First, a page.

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Photo Itinerary - Elk Island National Park

Text and photography copyright William Vrolyk, All rights reserved.

The tires hummed monotonously on the asphalt, as the silhouettes of a prairie landscape at dawn swept past the windows of our car. My wife Amy and I were on our way to Elk Island National Park, 45 kilometers (28 miles) east of Edmonton, Alberta, on Highway 16, to do some early morning photography, and enjoy the beauty of nature around us.

We normally concentrate our visits to the photogenic Astotin Lake area of Elk Island Park. However, we have also ventured out on the numerous trails in the Park where the chance of encountering wildlife increases tremendously. The trails meander through woods of aspen and poplar, skirt past wetlands, often busy with beavers, and wander over rolling grasslands, where we frequently cross paths with bison.

As we approached Elk Island, I was keenly interested in the clouds on the eastern horizon. Dark and two dimensional, they formed dramatic shapes against the brightening sky. My concern was whether the clouds would remain long enough to retain their "photogeniality."

The sun had not yet begun to paint the clouds with the traditional palette of warm colors, which assured me that we were still in time for the sunrise as we entered the Park. We travelled the Park road for 14 kilometers (8.5 miles) through rolling hills of aspen, marsh, and grasslands. As usual, the bison were present along the road and we passed several still slumbering in their wallows before we arrived at Astotin Lake.

As I parked the car, I hoped all the elements, a clear reflection, interesting cloud formations, and dazzling colors would come together to form the dramatic sunrise I anticipated.

We hastened to my chosen location, an extension of the floating boardwalk on a sheltered part of Astotin Lake. Once on the boardwalk, which bobbed up and down with every step I took, I went to work setting up the tripod. The water remained calm despite the chilled breeze that ruffled through the trees and grasses. The cool wind had begun to thin the clouds and pull them apart; however, I was not discouraged. Already the sun began to tinge the clouds with mauve and paint a pinkish hue on the horizon. All the elements of the sunrise were in place, and I quickly composed a sunrise shot that emphasized the dramatic clouds in the sky.

The clouds reflected in the water and formed a symmetrical pattern. Several mallards floated beneath the symmetry; their shapes duplicated beneath them. A small dark head of a muskrat glided past the mallards, disturbed their reflection with its wake, and then disappeared beneath the boardwalk. An American Bittern perched uncharacteristically on the railing of the boardwalk, which caused me to fumble for my 70-300mm lens. It flew off the moment the lens emerged from the bag. Amy, with her binoculars, found the bittern on the southern shore. To the south a noisy, ragged "V" of geese stitched the sky. Their honking reverberated over the lake as they flew over. They were heralding the beginning of autumn and I looked at the colors that were emerging into the dawn. Some of the aspen had already donned a crown of gold and stood out regally from the others yet in their summer greens.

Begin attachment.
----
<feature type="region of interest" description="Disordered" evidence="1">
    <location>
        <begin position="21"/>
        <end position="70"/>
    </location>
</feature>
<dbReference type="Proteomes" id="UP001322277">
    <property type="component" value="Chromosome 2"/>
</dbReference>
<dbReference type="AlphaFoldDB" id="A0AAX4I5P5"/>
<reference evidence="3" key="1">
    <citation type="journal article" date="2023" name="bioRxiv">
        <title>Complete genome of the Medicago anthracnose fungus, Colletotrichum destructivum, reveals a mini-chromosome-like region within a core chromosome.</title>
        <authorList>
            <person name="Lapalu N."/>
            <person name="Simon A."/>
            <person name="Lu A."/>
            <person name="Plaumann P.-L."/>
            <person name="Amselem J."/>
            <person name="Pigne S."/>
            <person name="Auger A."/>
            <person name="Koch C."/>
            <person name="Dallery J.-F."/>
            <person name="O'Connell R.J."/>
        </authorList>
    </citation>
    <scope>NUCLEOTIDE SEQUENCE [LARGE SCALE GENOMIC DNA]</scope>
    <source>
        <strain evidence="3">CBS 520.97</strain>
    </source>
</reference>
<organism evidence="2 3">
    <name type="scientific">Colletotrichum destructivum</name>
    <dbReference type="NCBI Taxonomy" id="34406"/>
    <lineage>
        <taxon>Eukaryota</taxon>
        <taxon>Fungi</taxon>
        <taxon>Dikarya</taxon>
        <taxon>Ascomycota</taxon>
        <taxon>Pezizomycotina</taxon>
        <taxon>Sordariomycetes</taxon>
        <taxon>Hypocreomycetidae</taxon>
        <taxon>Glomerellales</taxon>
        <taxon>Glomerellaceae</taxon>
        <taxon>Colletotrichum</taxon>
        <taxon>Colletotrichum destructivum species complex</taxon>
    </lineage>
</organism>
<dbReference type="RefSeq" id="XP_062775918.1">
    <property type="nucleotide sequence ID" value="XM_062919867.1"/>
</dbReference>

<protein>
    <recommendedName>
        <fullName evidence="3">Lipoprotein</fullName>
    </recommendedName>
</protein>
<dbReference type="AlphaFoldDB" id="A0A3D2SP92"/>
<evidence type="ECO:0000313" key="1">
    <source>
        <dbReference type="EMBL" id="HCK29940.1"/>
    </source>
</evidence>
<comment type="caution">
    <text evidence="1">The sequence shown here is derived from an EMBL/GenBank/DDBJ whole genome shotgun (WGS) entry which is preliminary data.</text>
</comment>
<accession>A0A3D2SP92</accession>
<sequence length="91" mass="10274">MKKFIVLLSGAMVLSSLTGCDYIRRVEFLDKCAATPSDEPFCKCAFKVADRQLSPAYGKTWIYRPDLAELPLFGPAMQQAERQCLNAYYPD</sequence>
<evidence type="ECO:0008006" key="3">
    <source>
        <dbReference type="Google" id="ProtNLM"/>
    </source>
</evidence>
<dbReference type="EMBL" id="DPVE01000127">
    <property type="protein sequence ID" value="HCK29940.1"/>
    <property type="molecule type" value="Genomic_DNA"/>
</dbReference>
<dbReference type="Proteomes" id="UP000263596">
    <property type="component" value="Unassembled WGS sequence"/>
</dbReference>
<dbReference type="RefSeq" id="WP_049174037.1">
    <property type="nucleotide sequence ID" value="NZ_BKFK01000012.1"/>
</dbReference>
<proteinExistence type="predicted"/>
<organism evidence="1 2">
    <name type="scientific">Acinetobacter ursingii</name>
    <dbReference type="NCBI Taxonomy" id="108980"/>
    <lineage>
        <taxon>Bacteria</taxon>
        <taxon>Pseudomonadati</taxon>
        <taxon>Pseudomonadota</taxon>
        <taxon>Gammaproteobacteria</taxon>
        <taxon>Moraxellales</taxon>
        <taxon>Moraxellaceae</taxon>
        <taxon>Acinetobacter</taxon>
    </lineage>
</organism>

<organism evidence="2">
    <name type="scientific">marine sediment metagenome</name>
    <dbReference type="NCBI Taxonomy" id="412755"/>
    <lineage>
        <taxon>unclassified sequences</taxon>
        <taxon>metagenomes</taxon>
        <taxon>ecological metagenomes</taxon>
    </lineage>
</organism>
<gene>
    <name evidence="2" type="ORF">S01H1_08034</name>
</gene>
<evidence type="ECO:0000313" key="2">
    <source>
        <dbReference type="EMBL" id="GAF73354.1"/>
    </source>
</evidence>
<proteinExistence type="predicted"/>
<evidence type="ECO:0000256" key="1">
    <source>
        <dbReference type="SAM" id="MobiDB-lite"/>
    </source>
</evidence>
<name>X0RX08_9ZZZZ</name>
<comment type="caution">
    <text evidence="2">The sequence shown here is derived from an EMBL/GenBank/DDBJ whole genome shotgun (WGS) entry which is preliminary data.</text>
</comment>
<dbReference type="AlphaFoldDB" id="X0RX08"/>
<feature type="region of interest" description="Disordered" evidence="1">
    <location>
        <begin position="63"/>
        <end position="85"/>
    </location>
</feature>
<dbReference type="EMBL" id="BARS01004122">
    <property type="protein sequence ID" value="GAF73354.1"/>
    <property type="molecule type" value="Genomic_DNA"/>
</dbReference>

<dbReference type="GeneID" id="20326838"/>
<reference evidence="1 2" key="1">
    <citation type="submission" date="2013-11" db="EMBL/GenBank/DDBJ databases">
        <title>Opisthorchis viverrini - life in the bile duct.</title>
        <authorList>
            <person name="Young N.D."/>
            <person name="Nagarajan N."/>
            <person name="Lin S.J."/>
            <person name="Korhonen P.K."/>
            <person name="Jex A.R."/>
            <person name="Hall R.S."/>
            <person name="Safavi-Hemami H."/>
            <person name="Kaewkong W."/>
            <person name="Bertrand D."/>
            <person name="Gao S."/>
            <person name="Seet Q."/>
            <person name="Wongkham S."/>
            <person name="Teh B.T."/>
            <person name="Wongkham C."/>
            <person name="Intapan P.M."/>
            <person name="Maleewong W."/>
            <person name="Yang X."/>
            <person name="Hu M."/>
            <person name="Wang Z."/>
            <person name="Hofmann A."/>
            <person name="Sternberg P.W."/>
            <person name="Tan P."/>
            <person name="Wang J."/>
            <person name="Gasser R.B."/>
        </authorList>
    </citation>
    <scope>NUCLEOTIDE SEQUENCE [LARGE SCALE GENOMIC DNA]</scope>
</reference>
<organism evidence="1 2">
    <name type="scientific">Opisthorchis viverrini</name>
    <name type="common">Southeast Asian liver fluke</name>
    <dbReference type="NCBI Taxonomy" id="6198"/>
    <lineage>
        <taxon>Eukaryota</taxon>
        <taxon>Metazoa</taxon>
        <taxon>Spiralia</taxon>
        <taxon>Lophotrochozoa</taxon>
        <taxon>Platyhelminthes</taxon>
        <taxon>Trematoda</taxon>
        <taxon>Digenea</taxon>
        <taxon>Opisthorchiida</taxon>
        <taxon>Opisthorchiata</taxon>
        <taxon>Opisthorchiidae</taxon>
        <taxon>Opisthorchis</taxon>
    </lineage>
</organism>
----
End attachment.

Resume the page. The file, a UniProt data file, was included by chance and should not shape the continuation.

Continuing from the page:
We left the boardwalk and began to explore the windswept shoreline of the lake. I gazed out over the choppy water. Waterfowl bobbed here and there in the troughs of waves, and terns flashed the whites of their wings as they flew against the dark grey clouds. The leading edge of the clouds was smudged with mauve and I found a dramatic composition in the somber light.

I knelt among the vegetation that grew in the sandy soil, ignoring the dampness of the morning dew, and adjusted the tripod for the composition, when Amy drew my attention to a small flock of lesser yellowlegs which were probing the edge of the lake. They darted about, poking and stirring with their long, slender beaks. Occasionally, one would preen at its long twig like yellow legs. Gradually, they began to come closer, and I kept low not wishing to startle them away.

My thoughts turned again to my 70-300mm lens. This time I managed to attach the lens to the camera. Immediately, the nearest bird that was within range of my lens, obscuring itself in the sedge grass along the shore and defied my attempt to photograph it. It kept probing, poking, and stirring, until I moved slowly from my crouched position for a better view. It flew off, along with the rest of the flock, to a distant part of the shore.

I reattached my 28-80mm lens and resumed my landscape photography.

After I brushed off the wet sand from my knees, we wandered further up the undulating path that followed the shore of the lake. We had not gone far when suddenly the sun broke free of the clouds' shadowy embrace and illuminated the landscape in beautiful light rich in warm colors.

I looked back towards where I made my last composition, and realized how different it looked in the new light. I hastened back to recompose it as best as my memory would allow and chastised myself for lacking the patience to wait for the change in the light. I would cultivate that patience in the future.

Eventually, we returned to the car. I felt satisfied with having a good photographic outing and looked forward to coming to Elk Island National Park again soon. Autumn, and then winter, would provide new and wonderful images for me to find, and we would share in the enjoyment of nature.

WV - NPN 0851

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